The Dagger - NCAAB

The next time you bemoan an important recruit who escaped the clutches of your favorite program, just remember Providence fans almost certainly have a more painful story of the one who got away.

In the fall of 1992, then-Providence coach Rick Barnes only had one vacant scholarship yet he secured a pair of commitments, one from top target Eric Williams and the other from a little-known center from St. Croix named Tim Duncan. When Barnes sought permission to sign both players, the response wasn't what he expected.

"I knew we had a guy that was going to transfer, maybe two," Barnes told for a piece on noteworthy recruiting hits and misses. "I went to our athletic director and we went to the president, who was a priest at the time. I told him I wanted to sign Tim and he said, 'But you don't have a scholarship.' I said, 'I will.' He wouldn't let me sign him."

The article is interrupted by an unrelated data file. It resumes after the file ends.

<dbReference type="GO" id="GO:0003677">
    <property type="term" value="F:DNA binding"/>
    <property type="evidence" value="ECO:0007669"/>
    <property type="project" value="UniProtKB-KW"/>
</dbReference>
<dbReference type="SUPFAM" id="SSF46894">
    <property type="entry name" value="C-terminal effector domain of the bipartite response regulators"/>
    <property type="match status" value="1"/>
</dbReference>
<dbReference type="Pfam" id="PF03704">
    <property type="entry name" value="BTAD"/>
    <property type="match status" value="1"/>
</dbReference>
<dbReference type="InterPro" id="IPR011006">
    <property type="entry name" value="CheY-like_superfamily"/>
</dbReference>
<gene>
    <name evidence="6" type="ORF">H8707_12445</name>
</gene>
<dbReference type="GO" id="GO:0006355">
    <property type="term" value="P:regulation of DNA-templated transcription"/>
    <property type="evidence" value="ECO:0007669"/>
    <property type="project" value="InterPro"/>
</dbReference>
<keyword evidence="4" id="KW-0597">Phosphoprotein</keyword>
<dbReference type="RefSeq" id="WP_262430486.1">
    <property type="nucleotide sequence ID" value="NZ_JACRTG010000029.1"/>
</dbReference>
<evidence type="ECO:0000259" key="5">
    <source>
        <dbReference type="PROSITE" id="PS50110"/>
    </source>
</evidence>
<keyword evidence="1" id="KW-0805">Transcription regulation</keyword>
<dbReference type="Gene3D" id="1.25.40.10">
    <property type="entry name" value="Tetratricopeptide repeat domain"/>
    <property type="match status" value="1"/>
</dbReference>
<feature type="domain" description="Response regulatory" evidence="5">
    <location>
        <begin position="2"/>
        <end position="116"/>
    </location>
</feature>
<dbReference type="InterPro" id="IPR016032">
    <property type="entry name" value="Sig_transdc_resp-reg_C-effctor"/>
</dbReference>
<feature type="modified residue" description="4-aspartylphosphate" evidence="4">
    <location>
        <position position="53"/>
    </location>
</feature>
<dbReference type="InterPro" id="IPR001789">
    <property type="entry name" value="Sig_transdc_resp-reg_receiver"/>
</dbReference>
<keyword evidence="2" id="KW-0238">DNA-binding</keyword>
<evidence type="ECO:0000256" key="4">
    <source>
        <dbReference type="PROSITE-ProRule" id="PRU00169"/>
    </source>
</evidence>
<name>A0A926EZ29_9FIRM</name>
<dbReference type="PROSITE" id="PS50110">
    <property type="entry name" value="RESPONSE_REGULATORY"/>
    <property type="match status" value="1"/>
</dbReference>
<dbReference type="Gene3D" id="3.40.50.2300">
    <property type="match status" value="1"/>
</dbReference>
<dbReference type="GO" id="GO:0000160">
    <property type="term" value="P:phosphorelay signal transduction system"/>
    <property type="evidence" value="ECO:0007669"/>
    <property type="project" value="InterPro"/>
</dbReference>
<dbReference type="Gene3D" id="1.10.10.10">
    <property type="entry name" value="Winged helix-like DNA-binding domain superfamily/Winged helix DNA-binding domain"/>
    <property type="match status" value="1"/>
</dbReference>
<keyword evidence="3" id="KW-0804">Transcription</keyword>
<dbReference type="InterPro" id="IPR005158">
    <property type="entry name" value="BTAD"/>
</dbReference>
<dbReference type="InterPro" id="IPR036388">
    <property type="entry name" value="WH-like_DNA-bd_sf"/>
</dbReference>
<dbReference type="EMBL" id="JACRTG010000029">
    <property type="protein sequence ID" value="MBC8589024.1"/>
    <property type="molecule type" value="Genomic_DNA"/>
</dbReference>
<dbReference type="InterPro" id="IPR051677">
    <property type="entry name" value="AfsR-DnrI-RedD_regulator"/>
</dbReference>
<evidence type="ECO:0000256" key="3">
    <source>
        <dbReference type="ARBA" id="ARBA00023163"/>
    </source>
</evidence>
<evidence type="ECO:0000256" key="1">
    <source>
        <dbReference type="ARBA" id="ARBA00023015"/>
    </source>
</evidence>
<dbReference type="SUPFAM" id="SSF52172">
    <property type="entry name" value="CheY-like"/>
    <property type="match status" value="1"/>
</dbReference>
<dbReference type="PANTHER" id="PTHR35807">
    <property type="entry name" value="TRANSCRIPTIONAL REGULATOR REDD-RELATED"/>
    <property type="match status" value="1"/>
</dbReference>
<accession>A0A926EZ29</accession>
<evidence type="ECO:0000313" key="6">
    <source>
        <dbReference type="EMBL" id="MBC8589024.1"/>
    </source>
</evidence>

Making it worse for Barnes is that two other Providence players did indeed transfer just as he'd promised. Guards Matt Alosa and Ira Bowman both left Providence, but it was too late because Duncan had signed with Wake Forest by then.

It's scary to think how different the Friars' program might have been in the mid-'90s had it added a future Hall of Fame big man to its frontcourt.

The 1994 team won the Big East tournament and made the NCAA tournament behind a frontline of Williams, Dickey Simpkins and Michael Smith, paving the way for Barnes to bolt for Clemson. Had Duncan been at Providence, perhaps Barnes stays and the Friars field a 1995 team featuring Duncan and Williams in the frontcourt, and promising future NBA guards Jason Williams and Greg Buckner in the backcourt.

Instead, Duncan became an All-American at Wake Forest, Buckner followed Barnes to Clemson and Williams backed out of his letter of intent and signed with Florida. What might have been, Friars, what might have been.

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